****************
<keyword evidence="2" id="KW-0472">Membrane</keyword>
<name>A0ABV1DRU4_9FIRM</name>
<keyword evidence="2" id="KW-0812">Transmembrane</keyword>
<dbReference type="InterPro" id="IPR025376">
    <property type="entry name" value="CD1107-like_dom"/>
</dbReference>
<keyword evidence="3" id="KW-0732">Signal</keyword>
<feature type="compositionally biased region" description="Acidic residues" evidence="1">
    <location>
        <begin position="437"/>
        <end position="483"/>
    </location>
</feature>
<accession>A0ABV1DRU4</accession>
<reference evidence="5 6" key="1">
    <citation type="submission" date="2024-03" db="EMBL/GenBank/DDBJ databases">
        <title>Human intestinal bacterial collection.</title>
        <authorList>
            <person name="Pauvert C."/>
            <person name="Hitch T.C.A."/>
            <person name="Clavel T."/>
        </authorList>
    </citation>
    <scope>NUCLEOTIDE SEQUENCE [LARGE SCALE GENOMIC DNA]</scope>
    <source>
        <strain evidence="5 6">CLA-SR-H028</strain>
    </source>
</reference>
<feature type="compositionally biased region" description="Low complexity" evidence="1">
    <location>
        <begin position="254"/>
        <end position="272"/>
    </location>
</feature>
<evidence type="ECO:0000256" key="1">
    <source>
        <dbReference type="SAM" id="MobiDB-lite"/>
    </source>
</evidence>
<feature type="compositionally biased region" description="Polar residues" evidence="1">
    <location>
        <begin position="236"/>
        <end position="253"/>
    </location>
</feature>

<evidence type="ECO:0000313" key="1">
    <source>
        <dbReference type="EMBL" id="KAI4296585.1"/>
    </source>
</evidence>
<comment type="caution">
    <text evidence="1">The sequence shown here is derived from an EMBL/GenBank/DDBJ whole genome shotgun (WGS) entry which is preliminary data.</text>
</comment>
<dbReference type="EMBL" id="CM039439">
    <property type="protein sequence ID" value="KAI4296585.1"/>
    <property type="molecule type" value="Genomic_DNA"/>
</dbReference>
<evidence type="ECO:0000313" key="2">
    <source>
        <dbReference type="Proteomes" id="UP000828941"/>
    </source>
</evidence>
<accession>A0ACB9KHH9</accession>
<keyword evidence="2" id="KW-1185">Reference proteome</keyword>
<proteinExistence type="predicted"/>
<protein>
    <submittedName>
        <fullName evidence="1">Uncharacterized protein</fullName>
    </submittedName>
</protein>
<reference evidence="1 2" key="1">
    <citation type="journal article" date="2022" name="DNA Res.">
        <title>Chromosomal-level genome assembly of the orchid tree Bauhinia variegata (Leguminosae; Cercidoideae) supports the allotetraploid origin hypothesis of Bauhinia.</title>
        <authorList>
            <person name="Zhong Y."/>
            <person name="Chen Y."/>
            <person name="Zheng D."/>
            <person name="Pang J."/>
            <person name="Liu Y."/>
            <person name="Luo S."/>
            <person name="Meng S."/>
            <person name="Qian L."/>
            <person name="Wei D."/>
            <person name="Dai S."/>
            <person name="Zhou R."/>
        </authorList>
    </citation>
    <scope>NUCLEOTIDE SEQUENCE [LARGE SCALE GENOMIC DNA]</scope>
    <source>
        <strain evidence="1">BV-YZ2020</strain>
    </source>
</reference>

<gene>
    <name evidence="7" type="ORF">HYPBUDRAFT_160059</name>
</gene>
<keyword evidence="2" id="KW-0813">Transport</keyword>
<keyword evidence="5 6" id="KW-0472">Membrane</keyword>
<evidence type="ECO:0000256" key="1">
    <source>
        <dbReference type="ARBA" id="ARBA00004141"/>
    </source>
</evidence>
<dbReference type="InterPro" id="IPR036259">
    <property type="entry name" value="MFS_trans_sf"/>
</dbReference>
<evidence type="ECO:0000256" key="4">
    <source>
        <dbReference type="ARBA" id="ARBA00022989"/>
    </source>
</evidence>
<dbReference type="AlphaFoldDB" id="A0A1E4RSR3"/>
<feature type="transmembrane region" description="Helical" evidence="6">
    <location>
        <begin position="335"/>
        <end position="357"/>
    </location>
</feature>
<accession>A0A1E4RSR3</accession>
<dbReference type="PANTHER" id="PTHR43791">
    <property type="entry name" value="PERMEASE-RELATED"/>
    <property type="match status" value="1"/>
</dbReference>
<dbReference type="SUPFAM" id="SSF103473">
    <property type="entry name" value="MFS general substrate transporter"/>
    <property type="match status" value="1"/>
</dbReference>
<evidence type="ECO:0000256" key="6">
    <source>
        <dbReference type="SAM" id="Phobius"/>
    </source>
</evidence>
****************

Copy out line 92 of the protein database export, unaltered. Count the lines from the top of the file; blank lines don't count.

</reference>